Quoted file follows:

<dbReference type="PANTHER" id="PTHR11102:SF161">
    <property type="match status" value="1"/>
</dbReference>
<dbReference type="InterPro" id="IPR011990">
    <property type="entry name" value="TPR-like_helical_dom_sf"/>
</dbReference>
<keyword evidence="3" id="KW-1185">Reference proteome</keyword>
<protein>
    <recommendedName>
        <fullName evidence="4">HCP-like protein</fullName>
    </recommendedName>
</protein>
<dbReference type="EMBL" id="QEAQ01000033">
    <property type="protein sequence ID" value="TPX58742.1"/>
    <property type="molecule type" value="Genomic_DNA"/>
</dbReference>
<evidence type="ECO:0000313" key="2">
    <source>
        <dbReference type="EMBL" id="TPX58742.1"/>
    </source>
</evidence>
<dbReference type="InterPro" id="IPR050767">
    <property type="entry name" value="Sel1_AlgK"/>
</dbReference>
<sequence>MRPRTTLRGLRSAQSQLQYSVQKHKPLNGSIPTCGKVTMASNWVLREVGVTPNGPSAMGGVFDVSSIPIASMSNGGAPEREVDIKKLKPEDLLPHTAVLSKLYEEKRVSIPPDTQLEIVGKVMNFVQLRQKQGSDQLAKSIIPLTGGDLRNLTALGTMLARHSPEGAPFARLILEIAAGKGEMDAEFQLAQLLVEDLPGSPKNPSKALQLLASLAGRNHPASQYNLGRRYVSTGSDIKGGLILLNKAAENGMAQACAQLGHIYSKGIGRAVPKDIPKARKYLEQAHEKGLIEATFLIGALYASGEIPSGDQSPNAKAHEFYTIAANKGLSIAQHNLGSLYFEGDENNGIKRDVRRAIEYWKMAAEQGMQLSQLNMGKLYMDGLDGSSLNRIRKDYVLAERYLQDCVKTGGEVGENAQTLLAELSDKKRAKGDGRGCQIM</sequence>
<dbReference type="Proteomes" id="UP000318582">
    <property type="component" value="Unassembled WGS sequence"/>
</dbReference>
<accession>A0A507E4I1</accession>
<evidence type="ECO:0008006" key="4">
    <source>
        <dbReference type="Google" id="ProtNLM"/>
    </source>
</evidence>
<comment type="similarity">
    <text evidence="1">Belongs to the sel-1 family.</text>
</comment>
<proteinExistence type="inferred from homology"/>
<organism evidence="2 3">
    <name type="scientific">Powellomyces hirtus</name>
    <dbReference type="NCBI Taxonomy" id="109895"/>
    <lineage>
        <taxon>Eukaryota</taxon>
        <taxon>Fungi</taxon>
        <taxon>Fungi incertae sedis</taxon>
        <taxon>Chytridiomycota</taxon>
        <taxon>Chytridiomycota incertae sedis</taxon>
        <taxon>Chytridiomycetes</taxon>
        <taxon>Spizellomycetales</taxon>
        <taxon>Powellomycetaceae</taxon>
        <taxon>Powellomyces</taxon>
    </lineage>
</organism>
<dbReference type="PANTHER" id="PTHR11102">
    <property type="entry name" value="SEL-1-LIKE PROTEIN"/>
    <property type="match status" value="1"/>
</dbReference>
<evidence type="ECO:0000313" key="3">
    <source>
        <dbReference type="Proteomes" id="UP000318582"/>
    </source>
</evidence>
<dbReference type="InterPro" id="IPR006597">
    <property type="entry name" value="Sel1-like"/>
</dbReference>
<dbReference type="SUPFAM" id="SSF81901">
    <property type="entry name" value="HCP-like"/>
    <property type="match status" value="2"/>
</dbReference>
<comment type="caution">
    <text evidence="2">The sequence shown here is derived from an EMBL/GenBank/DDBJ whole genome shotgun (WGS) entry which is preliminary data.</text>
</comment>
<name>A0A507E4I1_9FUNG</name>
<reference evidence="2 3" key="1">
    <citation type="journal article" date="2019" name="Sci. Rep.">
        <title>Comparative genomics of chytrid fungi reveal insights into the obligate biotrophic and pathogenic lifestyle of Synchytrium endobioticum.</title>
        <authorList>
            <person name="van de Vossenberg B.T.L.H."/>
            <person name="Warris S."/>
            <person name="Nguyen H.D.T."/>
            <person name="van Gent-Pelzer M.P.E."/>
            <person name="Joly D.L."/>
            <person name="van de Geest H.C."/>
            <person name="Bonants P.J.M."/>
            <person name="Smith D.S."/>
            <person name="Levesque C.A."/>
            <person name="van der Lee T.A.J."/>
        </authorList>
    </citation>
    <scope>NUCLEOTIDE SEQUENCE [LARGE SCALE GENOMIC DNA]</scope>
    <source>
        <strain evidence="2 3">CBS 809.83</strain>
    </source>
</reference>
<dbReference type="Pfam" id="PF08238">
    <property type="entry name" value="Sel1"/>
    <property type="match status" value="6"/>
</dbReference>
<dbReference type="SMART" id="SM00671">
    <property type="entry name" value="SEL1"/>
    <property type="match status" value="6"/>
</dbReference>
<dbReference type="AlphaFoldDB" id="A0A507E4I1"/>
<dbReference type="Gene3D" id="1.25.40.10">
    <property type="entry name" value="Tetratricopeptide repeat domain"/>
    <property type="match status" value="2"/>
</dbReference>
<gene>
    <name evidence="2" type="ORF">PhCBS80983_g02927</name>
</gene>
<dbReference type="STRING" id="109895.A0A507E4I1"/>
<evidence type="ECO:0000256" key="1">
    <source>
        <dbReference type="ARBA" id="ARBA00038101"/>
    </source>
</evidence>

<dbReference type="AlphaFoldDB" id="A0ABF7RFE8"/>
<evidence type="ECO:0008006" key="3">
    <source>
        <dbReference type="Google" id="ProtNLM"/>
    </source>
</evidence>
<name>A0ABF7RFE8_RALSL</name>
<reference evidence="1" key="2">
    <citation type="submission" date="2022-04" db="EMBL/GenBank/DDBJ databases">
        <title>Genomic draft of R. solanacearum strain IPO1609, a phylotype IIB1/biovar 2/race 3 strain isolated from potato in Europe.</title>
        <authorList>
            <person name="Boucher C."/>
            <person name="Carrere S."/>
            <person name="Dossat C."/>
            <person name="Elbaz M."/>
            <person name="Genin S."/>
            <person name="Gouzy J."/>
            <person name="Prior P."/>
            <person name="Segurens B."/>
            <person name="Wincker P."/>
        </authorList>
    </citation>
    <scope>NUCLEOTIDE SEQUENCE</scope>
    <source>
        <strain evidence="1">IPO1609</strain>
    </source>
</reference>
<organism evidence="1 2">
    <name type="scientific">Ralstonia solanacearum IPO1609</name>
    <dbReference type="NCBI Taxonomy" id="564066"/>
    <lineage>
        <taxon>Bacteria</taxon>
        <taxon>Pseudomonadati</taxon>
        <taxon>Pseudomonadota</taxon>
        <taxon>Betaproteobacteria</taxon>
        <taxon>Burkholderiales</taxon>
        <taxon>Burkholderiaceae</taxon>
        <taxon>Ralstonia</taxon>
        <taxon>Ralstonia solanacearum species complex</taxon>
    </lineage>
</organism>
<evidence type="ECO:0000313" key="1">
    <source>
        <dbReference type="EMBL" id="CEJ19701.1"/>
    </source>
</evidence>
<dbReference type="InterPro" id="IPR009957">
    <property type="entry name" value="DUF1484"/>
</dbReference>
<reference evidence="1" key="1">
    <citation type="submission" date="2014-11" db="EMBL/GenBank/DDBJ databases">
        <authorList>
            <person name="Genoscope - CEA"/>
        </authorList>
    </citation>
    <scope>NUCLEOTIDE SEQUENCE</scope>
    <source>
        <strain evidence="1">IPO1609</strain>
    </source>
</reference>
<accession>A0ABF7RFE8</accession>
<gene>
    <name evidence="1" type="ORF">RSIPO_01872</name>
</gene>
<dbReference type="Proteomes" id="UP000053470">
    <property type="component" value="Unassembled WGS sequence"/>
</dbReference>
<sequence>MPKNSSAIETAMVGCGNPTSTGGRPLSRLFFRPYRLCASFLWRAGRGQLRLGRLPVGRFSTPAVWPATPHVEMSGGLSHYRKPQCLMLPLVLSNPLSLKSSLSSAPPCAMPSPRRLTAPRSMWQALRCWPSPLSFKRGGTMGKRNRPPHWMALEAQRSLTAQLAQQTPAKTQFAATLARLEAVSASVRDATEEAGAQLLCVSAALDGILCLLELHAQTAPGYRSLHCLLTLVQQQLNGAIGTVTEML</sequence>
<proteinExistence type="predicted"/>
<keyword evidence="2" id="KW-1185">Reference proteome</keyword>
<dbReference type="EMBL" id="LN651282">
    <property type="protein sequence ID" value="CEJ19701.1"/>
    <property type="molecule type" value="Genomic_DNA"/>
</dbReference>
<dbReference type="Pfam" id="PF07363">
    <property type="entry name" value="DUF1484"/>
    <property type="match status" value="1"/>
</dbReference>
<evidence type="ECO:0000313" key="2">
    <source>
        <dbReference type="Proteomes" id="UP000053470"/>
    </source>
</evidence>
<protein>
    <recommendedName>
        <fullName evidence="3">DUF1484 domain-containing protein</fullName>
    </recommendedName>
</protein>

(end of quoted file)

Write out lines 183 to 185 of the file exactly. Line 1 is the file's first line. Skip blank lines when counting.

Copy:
</dbReference>
<sequence>MPKNSSAIETAMVGCGNPTSTGGRPLSRLFFRPYRLCASFLWRAGRGQLRLGRLPVGRFSTPAVWPATPHVEMSGGLSHYRKPQCLMLPLVLSNPLSLKSSLSSAPPCAMPSPRRLTAPRSMWQALRCWPSPLSFKRGGTMGKRNRPPHWMALEAQRSLTAQLAQQTPAKTQFAATLARLEAVSASVRDATEEAGAQLLCVSAALDGILCLLELHAQTAPGYRSLHCLLTLVQQQLNGAIGTVTEML</sequence>
<proteinExistence type="predicted"/>